[MUD-Dev] Attracting players

Scatter scatter at thevortex.com
Tue Oct 5 10:43:17 New Zealand Daylight Time 1999

Laurel Fan <lf25+ at andrew.cmu.edu> wrote
>Matthew Mihaly at best.com wrote:
>> Hmm, I wasn't aware it was possible for a server to determine if a
>> player's client can decode colour. How is this done?

I do it through telnet protocol since that's the method to
connect to my mud. Telnet protocol supports a number of 
sub-option negotiations, one of which is terminal type
(RFC 1091 I think).

Basically, the server requests terminal type negotiation and
the client responds with its primary terminal emulation - e.g.
"VT100" - if the server is not happy with that, it asks again
and the client reponds with another type that it supports -
e.g. "VT220" and so forth. Eventually either the server gets
the option it wants "ansi" usually, where colour is concerned,
or it receives the same option twice from the client. When the
latter occurs it means the client has run out of options. If
the server continues to ask, the client will start its list again,
allowing the server to pick a "second best" choice from the list.

I know far more than I ever wanted to about this because MudOS
always blindly accepts the first terminal type offered, so in
order to actively negotiate ansi for our colour login screen
I had to hand-crank the process. My login sequence tries to negotiate
"ansi" and if that fails, tries for "vt100" and if that fails it
will use the clients primary emulation.

>If there is a way to this automatically, someone's probably going 
>to write a client that doesn't support it.  You could ask them 
>before the login screen (obviously, the question is not in color), 
>like some diku derivative codebase (smaug? circle?) does.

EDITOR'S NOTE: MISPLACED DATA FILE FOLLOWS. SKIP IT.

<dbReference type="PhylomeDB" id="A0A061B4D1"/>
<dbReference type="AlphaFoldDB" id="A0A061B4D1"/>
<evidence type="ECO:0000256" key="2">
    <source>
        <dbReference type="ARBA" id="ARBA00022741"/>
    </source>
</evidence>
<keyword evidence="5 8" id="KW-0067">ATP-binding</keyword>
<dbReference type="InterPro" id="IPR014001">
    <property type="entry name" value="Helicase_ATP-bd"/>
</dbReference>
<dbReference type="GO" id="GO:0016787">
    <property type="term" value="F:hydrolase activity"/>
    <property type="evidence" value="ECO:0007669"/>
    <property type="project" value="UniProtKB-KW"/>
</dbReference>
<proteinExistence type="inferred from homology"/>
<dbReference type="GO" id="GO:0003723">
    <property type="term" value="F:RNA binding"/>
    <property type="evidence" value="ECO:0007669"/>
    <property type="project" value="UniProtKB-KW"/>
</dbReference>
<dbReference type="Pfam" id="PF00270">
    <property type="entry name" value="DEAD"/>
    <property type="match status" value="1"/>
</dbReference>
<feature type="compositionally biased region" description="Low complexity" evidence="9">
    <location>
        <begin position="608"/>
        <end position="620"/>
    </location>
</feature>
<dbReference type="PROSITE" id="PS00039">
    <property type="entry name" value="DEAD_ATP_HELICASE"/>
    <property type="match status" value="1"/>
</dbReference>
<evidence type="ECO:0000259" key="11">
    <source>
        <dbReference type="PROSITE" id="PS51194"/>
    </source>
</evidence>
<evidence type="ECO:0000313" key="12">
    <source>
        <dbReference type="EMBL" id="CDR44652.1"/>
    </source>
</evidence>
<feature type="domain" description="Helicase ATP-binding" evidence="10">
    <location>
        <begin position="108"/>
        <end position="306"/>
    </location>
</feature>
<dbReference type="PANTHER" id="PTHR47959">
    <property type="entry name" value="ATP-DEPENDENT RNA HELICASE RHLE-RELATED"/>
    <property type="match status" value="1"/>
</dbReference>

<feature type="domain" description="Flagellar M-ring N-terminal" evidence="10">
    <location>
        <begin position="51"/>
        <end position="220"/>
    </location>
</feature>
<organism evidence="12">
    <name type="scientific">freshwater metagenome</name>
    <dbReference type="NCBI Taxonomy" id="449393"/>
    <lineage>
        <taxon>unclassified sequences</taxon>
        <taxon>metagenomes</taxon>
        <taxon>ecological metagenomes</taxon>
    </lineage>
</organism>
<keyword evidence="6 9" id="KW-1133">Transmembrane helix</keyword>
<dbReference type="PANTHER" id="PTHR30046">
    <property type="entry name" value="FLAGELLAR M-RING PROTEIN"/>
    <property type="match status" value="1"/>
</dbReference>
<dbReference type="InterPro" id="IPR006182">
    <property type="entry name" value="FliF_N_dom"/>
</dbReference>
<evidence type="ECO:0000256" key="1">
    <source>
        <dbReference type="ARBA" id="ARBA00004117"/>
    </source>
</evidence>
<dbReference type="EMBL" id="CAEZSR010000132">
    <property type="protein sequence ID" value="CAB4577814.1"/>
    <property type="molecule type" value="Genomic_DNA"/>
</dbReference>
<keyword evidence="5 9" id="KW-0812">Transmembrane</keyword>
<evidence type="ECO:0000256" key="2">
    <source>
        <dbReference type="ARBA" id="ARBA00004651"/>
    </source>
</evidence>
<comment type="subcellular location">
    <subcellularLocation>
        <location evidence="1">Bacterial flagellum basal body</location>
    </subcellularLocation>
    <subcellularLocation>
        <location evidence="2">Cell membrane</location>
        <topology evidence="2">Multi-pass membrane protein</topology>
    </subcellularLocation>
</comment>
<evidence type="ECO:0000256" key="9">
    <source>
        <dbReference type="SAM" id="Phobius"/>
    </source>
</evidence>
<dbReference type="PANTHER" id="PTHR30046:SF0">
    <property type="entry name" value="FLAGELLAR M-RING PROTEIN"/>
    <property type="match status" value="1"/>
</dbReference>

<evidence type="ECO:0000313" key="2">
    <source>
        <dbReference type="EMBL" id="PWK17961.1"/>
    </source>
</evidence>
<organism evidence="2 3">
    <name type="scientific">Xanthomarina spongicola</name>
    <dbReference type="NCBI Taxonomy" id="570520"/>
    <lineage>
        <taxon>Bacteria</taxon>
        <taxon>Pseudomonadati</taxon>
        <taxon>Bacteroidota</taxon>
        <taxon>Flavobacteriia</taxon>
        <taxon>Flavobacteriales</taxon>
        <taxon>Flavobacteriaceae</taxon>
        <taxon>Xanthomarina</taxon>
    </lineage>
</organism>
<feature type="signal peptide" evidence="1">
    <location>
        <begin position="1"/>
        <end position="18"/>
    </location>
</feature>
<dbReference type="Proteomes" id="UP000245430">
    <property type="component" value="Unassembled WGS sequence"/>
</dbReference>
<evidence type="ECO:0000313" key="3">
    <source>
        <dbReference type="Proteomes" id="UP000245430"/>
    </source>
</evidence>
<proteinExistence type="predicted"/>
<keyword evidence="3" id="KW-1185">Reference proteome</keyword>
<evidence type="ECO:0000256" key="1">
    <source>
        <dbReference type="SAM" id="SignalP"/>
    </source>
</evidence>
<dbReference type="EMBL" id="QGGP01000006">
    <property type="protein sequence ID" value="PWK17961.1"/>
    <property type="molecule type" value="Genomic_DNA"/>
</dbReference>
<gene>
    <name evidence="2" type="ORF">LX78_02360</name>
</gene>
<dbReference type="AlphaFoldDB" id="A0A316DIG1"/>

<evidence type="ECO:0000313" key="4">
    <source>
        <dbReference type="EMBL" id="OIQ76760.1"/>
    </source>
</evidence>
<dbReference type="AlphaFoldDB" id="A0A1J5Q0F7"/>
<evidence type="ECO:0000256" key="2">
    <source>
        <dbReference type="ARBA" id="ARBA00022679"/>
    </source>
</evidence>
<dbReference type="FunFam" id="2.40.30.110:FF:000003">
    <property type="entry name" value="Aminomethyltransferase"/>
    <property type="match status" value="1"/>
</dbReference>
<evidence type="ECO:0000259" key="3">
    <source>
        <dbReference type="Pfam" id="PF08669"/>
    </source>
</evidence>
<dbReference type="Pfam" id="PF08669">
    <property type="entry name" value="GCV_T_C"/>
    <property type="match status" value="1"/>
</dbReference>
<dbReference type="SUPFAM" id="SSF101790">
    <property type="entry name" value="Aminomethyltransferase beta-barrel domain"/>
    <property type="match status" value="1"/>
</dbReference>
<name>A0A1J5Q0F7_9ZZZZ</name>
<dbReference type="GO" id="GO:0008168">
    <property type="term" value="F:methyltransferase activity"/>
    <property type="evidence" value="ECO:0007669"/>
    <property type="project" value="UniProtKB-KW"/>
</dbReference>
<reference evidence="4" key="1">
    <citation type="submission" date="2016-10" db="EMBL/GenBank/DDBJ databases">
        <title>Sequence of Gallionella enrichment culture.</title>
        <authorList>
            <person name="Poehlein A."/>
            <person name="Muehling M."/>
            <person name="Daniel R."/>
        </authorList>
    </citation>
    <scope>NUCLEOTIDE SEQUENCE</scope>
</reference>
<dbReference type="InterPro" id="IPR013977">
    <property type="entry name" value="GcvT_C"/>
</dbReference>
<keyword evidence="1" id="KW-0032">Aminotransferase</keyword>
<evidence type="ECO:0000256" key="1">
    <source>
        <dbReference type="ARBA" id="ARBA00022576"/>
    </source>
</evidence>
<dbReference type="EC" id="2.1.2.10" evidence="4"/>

Yes, there are cases where the client doesn't support the
telnet negotiation. For example GMud is a common mud client
that doesn't do terminal type negotiation at all. In this case
my login process waits for a specified period (a 5 second delay)
and if no answering negotiation has occurred, it defaults to
a specified type.

Theoretically we should default to "dumb" (i.e. straight
7-bit ASCII) when negotiation fails completely. After all
you don't know whether the client can understand the escape
codes, so in theory you shouldn't send them. However, I
default to "ansi" when no negotiation occurs for the
following reasons:

1) I've never encountered a true telnet client that won't
   do terminal type negotiation. Hell, even the braindead telnet
   that ships with Win95 will negotiate correctly. In my experience
   it is exclusively mud clients that don't tend to support 

2) Many mud clients that don't support terminal type negotiation
   do support ansi colour.

Hence the reasoning goes that if no negotiation occurs, the
client is almost certainly a mud client rather than a telnet
program, and is therefore likely to support ansi colour.

The login screen is colour only if:
  - the server successfully negotiated "ansi"
  - the client didn't negotiate so the server defaulted to "ansi"

All other circumstances get a plain text login screen.

So far this scheme seems to work fine and keep everyone happy.
The only problem encountered is with ZMud, this client seems
to be broken and always negotiates "vt100" even when specifically
set to "ansi" - this means ZMud users always get plain text even
though the client supports ansi colour. Those of our users who
use ZMud get around it using an option to turn off telnet
protocol, which makes the server default to ansi.

Scatter ///\oo/\\\

MUD-Dev maillist  -  MUD-Dev at kanga.nu

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